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Bureau of Prisons to close California women’s prison where inmates have been subjected to sex abuse

By MICHAEL R. SISAK and MICHAEL BALSAMO (Associated Press)

The federal Bureau of Prisons said Monday it is planning to close a women’s prison in California known as the “rape club” despite attempts to reform the troubled facility after an Associated Press investigation exposed rampant staff-on-inmate sexual abuse.

Bureau of Prisons Director Colette Peters said in a statement to the AP that the agency had “taken unprecedented steps and provided a tremendous amount of resources to address culture, recruitment and retention, aging infrastructure – and most critical – employee misconduct.”

“Despite these steps and resources, we have determined that FCI Dublin is not meeting expected standards and that the best course of action is to close the facility,” Peters said. “This decision is being made after ongoing evaluation of the effectiveness of those unprecedented steps and additional resources.”

FCI Dublin, about 21 miles (34 kilometers) east of Oakland, is one of six women-only federal prisons, and the only one west of the Rocky Mountains. It currently has 605 inmates — 504 inmates in its main prison and another 101 at an adjacent minimum-security camp. That’s down from a total of 760 prisoners in February 2022. The women currently housed at the prison will be transferred to other facilities and no employees will lose their jobs, Peters said.

Advocates have called for inmates to be freed from FCI Dublin, which they say is not only plagued by sexual abuse, but also has hazardous mold, asbestos and inadequate health care.

Last month, the FBI again searched the prison and the Bureau of Prisons again shook up its leadership after a warden sent to help rehabilitate the facility was accused of retaliating against a whistleblower inmate. Days later, a federal judge overseeing lawsuits against the prison, said she would appoint a special master to oversee the facility’s operations.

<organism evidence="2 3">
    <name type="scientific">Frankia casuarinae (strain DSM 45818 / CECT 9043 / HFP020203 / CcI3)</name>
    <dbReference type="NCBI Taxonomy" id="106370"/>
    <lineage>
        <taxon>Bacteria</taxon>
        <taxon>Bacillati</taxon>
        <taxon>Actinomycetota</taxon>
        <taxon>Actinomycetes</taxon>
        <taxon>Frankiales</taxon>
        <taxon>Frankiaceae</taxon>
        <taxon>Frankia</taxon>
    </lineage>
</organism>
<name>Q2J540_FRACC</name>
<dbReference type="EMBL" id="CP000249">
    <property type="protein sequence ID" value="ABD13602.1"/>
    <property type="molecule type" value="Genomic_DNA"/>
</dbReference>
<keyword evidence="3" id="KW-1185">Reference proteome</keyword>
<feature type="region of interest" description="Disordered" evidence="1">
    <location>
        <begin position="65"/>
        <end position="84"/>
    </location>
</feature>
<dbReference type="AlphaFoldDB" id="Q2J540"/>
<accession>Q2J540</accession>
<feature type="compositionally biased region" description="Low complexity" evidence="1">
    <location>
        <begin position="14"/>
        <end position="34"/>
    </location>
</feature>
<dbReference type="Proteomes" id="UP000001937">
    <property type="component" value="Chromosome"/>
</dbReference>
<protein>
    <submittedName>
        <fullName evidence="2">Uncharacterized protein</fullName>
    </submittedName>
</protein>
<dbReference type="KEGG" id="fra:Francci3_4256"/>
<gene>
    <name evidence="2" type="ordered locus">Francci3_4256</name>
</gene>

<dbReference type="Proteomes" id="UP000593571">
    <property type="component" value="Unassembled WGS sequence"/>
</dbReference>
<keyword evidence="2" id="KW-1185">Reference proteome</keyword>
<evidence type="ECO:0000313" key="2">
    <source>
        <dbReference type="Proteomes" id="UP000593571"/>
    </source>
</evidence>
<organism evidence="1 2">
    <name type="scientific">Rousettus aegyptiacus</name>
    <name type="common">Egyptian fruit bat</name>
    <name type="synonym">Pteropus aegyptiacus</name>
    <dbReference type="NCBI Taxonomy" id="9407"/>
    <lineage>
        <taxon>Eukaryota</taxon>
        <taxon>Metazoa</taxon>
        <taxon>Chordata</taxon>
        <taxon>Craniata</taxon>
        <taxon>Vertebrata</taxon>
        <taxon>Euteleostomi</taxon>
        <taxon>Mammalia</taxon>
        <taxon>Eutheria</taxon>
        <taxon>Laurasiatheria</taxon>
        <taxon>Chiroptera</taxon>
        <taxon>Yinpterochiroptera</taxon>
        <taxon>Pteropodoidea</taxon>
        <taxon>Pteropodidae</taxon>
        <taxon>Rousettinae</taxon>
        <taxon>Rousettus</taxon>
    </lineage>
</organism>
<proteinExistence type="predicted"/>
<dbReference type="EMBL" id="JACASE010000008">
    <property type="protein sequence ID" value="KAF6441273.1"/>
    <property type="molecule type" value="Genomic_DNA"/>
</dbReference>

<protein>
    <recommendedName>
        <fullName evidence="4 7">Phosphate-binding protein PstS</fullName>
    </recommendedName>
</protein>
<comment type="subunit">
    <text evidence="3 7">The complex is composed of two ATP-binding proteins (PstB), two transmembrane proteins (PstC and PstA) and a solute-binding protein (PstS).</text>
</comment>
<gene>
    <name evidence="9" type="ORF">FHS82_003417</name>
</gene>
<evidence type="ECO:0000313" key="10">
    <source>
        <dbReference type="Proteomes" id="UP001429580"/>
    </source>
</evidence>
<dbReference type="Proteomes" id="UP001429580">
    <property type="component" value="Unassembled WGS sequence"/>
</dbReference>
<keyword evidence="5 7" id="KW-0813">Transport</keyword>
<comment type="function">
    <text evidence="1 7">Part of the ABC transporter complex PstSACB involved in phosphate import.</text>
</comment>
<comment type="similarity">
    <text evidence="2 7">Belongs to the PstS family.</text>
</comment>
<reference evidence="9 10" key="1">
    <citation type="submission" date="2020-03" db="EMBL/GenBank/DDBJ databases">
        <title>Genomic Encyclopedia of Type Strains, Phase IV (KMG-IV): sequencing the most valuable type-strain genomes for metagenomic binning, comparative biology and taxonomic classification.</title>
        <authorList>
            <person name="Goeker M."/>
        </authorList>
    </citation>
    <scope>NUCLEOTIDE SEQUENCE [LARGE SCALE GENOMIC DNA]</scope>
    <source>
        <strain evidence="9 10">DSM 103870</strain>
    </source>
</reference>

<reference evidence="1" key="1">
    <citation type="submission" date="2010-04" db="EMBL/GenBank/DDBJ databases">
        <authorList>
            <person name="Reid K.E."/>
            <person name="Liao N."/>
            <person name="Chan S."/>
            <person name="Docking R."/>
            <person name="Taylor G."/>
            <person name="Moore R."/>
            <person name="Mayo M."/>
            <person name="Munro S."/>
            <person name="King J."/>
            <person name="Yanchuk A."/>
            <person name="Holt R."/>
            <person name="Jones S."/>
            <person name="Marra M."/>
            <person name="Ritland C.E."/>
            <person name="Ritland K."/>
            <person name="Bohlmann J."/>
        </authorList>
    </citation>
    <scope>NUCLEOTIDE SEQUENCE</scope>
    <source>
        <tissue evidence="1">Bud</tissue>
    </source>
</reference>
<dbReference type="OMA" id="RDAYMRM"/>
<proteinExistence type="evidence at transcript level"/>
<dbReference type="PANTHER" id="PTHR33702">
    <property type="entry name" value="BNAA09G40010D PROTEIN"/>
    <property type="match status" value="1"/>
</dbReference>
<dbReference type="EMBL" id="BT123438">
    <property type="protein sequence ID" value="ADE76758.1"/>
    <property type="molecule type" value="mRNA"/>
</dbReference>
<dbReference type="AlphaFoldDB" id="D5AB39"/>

An AP investigation in 2021 found a culture of abuse and cover-ups that had persisted for years at the prison. That reporting led to increased scrutiny from Congress and pledges from the Bureau of Prisons that it would fix problems and change the culture at the prison.

Since 2021, at least eight FCI Dublin employees have been charged with sexually abusing inmates. Five have pleaded guilty. Two were convicted at trial, including the former warden, Ray Garcia. Another case is pending.

Last August, eight FCI Dublin inmates sued the Bureau of Prisons, alleging the agency had failed to root out sexual abuse. Amaris Montes, a lawyer for the plaintiffs, said inmates continued to face retaliation for reporting abuse, including being put in solitary confinement and having belongings confiscated.

All sexual activity between a prison worker and an inmate is illegal. Correctional employees have substantial power over inmates, controlling every aspect of their lives from mealtime to lights out, and there is no scenario in which an inmate can give consent.

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Source: Berkshire mont

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